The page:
Our sources say all the leading middleware players -- Microsoft, Alcatel-Lucent (NYSE: ALU), and Thomson S.A. (NYSE: TMS; Euronext Paris: 18453) -- as well as the new kid on the IPTV middleware block, Ericsson AB (Nasdaq: ERIC), have all been keen on the opportunity. All declined to comment.

A combination of Alcatel-Lucent and Microsoft, which are still IPTV partners despite reported friction in the relationship, is regarded as the favorite to land the deal, though. That's because Belgacom is already heavily reliant on AlcaLu for its IP/MPLS network transformation process, access network, and various service platforms, and is already working closely with the vendor on integration issues. (See AlcaLu Supports Mediaroom, Belgacom Offers AlcaLu's BiCS, Belgacom Selects AlcaLu, Belgacom Picks AlcaLu VDSL2, and Belgacom Uses Alcatel.)

AlcaLu has its own IPTV middleware product, called MiView TV, but the Microsoft MediaRoom platform is believed to be preferred.

And integration, as much as telco TV functionality, is key to any IPTV platform switch Belgacom might make. All of Light Reading's sources noted that the Belgian carrier's greatest challenge will be to transfer its existing service and customers from one platform to another.

While Belgacom's catalyst for change is the need for greater functionality and scale, its neighbor, Dutch incumbent KPN Telecom NV (NYSE: KPN), has been struggling to get its IPTV business off the ground.

It also chose the Siemens/Myrio platform in 2005, but while experiencing some success with the launch of a direct-to-home satellite TV service, has struggled to sign up IPTV customers. Last week at the London event, KPN said it ended 2008 with about 800,000 customers, but wouldn't say how many of those were for its "interactive TV" service.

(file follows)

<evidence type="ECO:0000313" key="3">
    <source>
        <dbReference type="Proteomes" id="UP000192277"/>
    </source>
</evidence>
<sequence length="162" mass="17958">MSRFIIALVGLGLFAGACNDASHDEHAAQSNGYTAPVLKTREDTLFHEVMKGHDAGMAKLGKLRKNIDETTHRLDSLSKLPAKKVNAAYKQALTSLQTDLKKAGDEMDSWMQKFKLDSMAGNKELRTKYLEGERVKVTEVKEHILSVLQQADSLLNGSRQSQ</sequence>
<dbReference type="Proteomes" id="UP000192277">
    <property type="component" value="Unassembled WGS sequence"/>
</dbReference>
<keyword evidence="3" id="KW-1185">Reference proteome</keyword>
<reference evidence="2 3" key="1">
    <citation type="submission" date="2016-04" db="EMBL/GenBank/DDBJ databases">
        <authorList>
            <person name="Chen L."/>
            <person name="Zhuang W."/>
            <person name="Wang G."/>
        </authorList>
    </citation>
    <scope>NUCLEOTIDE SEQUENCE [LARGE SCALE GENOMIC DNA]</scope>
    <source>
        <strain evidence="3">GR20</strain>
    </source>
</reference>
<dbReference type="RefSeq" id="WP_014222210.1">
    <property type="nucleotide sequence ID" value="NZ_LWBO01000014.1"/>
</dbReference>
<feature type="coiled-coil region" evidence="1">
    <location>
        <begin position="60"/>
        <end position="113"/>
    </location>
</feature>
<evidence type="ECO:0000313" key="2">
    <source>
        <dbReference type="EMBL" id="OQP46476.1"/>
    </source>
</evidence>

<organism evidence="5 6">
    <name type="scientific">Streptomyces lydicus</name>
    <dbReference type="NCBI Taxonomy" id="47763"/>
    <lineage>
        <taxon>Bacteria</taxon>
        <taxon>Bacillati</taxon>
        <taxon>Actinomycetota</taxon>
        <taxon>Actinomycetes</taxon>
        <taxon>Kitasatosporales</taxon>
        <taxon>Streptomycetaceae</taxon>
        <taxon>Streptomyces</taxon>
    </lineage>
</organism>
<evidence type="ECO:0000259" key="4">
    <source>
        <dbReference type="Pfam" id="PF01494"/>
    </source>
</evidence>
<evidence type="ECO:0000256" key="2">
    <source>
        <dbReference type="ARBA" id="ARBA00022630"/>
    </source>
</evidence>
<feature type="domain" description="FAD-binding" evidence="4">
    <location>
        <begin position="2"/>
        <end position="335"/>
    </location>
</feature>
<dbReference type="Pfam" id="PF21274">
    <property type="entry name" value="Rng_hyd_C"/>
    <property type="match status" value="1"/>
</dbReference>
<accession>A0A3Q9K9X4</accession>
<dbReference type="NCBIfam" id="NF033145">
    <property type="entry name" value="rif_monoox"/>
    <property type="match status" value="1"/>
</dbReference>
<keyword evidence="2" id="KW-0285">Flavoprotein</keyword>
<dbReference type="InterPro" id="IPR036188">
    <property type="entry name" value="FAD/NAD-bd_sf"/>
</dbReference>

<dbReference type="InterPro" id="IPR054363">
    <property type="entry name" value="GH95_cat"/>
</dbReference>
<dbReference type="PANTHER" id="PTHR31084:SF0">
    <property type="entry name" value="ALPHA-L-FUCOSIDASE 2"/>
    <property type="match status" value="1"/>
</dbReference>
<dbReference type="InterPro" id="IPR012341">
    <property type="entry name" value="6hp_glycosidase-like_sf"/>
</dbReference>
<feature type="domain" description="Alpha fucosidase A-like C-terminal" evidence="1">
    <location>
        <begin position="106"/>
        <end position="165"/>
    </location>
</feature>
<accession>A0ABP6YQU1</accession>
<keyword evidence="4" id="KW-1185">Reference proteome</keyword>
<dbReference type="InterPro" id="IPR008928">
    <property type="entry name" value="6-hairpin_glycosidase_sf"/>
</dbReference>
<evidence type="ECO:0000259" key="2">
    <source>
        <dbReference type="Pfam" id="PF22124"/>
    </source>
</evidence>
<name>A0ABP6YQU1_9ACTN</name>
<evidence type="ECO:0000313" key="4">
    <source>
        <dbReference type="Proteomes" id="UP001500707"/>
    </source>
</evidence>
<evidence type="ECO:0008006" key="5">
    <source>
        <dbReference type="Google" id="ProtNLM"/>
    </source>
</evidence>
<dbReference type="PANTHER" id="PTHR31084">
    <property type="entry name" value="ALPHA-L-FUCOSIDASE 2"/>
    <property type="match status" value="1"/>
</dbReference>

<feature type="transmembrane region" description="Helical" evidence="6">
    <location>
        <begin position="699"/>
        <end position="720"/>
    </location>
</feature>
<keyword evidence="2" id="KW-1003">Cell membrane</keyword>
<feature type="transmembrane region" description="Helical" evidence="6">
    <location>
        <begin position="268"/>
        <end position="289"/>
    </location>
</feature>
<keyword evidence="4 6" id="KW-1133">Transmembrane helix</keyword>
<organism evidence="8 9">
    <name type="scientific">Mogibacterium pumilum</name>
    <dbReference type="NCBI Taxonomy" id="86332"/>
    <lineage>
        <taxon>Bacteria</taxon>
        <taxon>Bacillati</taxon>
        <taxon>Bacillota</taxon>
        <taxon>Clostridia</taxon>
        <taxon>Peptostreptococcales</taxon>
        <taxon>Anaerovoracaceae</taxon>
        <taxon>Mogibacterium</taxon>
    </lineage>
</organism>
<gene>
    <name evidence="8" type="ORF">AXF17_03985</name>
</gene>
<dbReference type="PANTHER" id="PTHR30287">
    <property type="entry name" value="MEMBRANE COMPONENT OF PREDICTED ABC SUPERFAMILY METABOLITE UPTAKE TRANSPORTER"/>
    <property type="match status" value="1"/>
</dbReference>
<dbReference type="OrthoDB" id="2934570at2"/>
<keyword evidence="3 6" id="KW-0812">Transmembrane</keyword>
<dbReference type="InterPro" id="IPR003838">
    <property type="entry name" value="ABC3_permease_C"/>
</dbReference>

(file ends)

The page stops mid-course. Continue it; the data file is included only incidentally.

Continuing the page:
One source suggests KPN might even team up with Belgacom to build a joint IPTV platform that would serve both carriers. Now that would be the mother of all IPTV integration jobs.

— Ray Le Maistre, International News Editor, Light Reading

(1)  | 
Comment  | 
Print  | 
Newest First  |  Oldest First  |  Threaded View        ADD A COMMENT
digits
50%
50%
digits,
User Rank: Light Beer
12/5/2012 | 4:07:49 PM
re: Belgacom Set for IPTV Overhaul


If things pan out as I expect, this could be a turning point for Europe's IPTV sector, ESPECIALLY if we get two existing telco TV players sharing a single service delivery platform. Long way to go on this yet, but this looks v interesting.


I'd be keen to hear about any other potential IPTV system swap-out scenarios from readers - lemaistre@lightreading.com.